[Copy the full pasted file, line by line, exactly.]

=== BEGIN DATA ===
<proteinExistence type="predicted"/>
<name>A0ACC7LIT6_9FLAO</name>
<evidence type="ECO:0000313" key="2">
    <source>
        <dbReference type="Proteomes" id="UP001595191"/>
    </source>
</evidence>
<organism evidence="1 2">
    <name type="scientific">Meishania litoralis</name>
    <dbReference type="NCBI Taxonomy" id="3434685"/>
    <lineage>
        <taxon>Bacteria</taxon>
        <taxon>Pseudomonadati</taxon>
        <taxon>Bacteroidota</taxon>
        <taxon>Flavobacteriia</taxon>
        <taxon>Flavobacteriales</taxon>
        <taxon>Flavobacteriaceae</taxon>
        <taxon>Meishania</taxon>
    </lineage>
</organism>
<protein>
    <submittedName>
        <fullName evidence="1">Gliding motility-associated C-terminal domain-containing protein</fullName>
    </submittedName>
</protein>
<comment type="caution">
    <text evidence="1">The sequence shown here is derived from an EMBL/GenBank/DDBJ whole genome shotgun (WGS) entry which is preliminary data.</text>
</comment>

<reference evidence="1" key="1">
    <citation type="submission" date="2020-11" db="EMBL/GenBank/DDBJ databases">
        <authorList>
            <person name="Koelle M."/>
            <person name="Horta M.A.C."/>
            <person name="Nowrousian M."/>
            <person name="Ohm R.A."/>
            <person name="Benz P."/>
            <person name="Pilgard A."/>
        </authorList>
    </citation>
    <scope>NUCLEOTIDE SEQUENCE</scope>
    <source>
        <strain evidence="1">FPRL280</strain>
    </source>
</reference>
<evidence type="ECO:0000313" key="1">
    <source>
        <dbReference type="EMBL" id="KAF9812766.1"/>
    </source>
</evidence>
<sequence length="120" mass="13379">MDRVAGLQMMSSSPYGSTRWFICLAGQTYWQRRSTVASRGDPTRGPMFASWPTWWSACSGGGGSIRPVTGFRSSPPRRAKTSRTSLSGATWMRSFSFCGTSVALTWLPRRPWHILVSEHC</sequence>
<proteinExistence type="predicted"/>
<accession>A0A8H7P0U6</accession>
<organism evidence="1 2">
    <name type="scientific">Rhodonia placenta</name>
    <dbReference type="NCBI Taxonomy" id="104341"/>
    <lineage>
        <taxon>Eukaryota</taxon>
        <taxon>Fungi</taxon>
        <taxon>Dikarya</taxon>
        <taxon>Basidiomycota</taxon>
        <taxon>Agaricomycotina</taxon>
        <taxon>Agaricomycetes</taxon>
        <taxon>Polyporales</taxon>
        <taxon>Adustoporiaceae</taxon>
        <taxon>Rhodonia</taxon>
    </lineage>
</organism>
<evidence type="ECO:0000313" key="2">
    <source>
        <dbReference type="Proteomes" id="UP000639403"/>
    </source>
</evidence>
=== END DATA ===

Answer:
<proteinExistence type="predicted"/>
<name>A0ACC7LIT6_9FLAO</name>
<evidence type="ECO:0000313" key="2">
    <source>
        <dbReference type="Proteomes" id="UP001595191"/>
    </source>
</evidence>
<organism evidence="1 2">
    <name type="scientific">Meishania litoralis</name>
    <dbReference type="NCBI Taxonomy" id="3434685"/>
    <lineage>
        <taxon>Bacteria</taxon>
        <taxon>Pseudomonadati</taxon>
        <taxon>Bacteroidota</taxon>
        <taxon>Flavobacteriia</taxon>
        <taxon>Flavobacteriales</taxon>
        <taxon>Flavobacteriaceae</taxon>
        <taxon>Meishania</taxon>
    </lineage>
</organism>
<protein>
    <submittedName>
        <fullName evidence="1">Gliding motility-associated C-terminal domain-containing protein</fullName>
    </submittedName>
</protein>
<comment type="caution">
    <text evidence="1">The sequence shown here is derived from an EMBL/GenBank/DDBJ whole genome shotgun (WGS) entry which is preliminary data.</text>
</comment>

<reference evidence="1" key="1">
    <citation type="submission" date="2020-11" db="EMBL/GenBank/DDBJ databases">
        <authorList>
            <person name="Koelle M."/>
            <person name="Horta M.A.C."/>
            <person name="Nowrousian M."/>
            <person name="Ohm R.A."/>
            <person name="Benz P."/>
            <person name="Pilgard A."/>
        </authorList>
    </citation>
    <scope>NUCLEOTIDE SEQUENCE</scope>
    <source>
        <strain evidence="1">FPRL280</strain>
    </source>
</reference>
<evidence type="ECO:0000313" key="1">
    <source>
        <dbReference type="EMBL" id="KAF9812766.1"/>
    </source>
</evidence>
<sequence length="120" mass="13379">MDRVAGLQMMSSSPYGSTRWFICLAGQTYWQRRSTVASRGDPTRGPMFASWPTWWSACSGGGGSIRPVTGFRSSPPRRAKTSRTSLSGATWMRSFSFCGTSVALTWLPRRPWHILVSEHC</sequence>
<proteinExistence type="predicted"/>
<accession>A0A8H7P0U6</accession>
<organism evidence="1 2">
    <name type="scientific">Rhodonia placenta</name>
    <dbReference type="NCBI Taxonomy" id="104341"/>
    <lineage>
        <taxon>Eukaryota</taxon>
        <taxon>Fungi</taxon>
        <taxon>Dikarya</taxon>
        <taxon>Basidiomycota</taxon>
        <taxon>Agaricomycotina</taxon>
        <taxon>Agaricomycetes</taxon>
        <taxon>Polyporales</taxon>
        <taxon>Adustoporiaceae</taxon>
        <taxon>Rhodonia</taxon>
    </lineage>
</organism>
<evidence type="ECO:0000313" key="2">
    <source>
        <dbReference type="Proteomes" id="UP000639403"/>
    </source>
</evidence>